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Howland’s new man in charge

August 25, 2013
By JOE SIMON - Tribune Chronicle (jsimon@tribtoday.com) , Underthelights

HOWLAND - Ross Griffin fondly remembers his days at quarterback for Howland.

He made big plays by scrambling outside of the pocket. He threw the ball down the field for long touchdowns. It was fun. It also was junior high.

"It's the first time I've actually stepped on the field as a quarterback since seventh grade," laughed Griffin, now a senior for the Tigers. "It's a lot faster, but I'm excited for it."

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Ross Griffin

So is his coach.

Dominic Menendez, in his first year mentoring Howland, won't be the only rookie leading the Tigers. Griffin, who played receiver last season, is back at quarterback now that two-year starter Eric Lockney graduated. Menendez said Griffin is making a smooth transition and he's intrigued by the skill set of the 6-foot-2, 170-pound Griffin.

"He's got a strong arm, that's for sure, and he's pretty mobile, so we may ask him to do some things on his feet," Menendez said. "If the pocket breaks downs, he's a guy who's capable of getting out of there and making a play."

Physical attributes won't be enough to get the job done, and Griffin is well aware of that fact. He admitted that knowing the responsibilities of all his teammates was overwhelming at first, but after spending his offseason working with quarterbacks' coach Jon Elliot and attending multiple quarterback camps, his development hasn't been as difficult.

"As a wide receiver, you run your route or get your block and you really don't have as much to do," Griffin said. "At quarterback, you have to make your reads, carry out your fakes and you've gotta know where everyone is going.

"Coach Elliot has taught me a lot. I definitely feel a lot more comfortable in the game. The biggest things to work on now is reads. I've got to work on real game situations, rolling out of the pocket and finding where that outside linebacker or that safety is and just make my reads."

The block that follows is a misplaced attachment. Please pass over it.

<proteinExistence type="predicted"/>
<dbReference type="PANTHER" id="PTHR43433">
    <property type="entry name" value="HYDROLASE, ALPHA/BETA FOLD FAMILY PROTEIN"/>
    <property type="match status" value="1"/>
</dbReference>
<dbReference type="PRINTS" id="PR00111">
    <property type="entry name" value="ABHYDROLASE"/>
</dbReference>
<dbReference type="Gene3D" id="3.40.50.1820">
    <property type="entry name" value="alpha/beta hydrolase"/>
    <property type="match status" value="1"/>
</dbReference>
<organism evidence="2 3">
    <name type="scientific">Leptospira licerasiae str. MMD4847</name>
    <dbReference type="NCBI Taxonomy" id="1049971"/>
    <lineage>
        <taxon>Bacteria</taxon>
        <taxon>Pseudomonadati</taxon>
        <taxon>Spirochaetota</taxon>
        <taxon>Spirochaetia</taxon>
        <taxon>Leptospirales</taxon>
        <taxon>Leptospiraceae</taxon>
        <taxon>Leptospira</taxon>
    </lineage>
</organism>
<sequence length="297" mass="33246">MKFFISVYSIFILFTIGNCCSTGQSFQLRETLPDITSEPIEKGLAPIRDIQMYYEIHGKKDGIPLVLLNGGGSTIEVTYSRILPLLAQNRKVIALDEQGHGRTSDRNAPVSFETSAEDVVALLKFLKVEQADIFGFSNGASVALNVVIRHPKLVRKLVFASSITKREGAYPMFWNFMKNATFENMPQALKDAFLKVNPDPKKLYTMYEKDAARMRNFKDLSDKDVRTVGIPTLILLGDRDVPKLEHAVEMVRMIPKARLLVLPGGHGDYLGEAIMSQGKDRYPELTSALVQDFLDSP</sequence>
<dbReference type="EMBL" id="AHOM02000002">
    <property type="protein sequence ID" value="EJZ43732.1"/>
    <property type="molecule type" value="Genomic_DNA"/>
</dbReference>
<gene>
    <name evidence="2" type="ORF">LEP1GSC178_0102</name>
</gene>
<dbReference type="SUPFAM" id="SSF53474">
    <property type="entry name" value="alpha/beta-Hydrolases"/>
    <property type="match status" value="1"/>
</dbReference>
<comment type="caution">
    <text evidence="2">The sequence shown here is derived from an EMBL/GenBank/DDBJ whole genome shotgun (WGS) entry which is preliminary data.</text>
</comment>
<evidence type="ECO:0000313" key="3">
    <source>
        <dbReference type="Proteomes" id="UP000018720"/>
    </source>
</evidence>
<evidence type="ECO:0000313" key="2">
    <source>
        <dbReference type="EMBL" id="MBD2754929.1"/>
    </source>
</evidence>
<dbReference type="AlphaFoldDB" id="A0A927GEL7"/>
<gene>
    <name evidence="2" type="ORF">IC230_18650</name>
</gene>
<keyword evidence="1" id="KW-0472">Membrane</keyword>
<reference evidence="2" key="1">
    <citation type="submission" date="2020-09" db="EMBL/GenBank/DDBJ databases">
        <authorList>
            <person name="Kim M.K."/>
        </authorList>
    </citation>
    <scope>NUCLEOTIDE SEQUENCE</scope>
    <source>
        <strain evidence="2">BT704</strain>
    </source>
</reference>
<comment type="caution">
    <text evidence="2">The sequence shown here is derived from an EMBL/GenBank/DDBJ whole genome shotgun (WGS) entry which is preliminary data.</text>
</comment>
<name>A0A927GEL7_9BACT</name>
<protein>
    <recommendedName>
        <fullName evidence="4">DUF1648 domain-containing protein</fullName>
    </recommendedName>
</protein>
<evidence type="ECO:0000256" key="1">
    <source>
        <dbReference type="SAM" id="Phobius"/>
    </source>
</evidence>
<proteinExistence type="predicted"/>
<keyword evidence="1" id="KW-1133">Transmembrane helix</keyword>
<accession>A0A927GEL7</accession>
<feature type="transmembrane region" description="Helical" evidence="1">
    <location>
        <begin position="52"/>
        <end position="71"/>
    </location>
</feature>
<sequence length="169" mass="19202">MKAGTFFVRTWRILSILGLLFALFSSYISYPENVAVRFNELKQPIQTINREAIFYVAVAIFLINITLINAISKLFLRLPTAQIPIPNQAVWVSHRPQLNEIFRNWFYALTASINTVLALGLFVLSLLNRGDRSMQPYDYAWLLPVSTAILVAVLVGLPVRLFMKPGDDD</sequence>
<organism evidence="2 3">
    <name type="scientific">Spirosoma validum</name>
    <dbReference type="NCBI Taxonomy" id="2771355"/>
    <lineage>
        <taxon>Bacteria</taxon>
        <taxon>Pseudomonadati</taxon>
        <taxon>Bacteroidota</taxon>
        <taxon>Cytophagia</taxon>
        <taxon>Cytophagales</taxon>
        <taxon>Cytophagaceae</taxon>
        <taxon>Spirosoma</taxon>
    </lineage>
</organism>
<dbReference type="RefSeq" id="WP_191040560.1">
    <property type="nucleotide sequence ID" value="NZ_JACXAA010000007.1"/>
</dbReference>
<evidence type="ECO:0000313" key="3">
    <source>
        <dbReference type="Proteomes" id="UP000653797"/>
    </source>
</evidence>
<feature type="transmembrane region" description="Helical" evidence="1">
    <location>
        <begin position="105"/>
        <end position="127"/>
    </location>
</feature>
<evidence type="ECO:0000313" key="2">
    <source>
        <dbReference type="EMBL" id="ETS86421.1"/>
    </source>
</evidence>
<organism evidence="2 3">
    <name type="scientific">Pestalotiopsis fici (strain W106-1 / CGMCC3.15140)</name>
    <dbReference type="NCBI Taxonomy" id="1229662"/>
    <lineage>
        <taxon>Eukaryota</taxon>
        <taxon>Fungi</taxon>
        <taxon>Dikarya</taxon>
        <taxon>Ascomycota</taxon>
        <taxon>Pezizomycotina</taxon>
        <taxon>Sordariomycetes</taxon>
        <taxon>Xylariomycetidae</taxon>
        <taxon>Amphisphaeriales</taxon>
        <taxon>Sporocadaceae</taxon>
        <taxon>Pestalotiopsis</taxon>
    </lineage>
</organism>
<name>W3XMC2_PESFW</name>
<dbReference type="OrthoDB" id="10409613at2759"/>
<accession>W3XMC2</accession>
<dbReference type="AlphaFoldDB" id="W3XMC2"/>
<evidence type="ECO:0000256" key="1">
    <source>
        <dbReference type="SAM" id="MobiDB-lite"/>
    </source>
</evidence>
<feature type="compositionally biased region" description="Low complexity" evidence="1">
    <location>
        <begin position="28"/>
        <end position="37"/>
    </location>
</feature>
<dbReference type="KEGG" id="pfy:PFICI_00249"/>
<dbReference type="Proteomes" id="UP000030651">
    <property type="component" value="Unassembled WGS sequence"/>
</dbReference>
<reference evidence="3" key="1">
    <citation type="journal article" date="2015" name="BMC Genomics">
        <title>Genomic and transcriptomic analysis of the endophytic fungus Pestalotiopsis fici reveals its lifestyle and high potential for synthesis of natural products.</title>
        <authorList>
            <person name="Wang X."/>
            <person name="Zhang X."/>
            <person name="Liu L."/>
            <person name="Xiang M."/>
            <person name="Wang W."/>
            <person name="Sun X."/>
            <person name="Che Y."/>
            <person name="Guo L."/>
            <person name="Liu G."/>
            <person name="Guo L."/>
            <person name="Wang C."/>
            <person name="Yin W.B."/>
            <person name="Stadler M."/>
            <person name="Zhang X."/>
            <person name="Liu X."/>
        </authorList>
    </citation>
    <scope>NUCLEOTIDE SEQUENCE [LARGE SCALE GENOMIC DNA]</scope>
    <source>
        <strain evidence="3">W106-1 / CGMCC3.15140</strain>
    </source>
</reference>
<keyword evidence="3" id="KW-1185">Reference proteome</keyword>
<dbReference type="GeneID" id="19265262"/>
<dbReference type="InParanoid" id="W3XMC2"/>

One of Griffin's best qualities is that if things break down, the former wide receiver can make plays with his feet. While he said he makes sure not to force a scramble, his ability to make something out of nothing was a key reason he earned the job.

"He made some plays last week in our scrimmage, especially on his feet, and just by him being able to do that - make plays out of something that's not there - really stood out," Menendez said. "He's done a great job understanding the offense. He played receiver last year, so he's familiar with it. He's a smart kid. He puts the extra hours in when need be. We're doing things a little differently offensively this year, and he's grasped all the concepts and really become the extra coach on the field."

His leadership skills stem from the confidence he has in his teammates, Griffin said.

He knows the speed of his receivers - "two of them are my best friends," he said - so their timing on routes is good. And the Tigers have long been known for possessing a powerful offensive line, something he said will again be the case. Throw in a few talented running backs and a long-standing chemistry, and Griffin doesn't expect any growing pains for the Tigers, who have made the playoffs six straight years.

"I have the most confidence I've ever had in a team," he said. "I've played with these kids all my life - through Howland Little Tigers and seventh and eighth grade. All the kids playing are all my close friends. We're with each other ever day, so I know my team and I know we're going to get it done this year."

 
 

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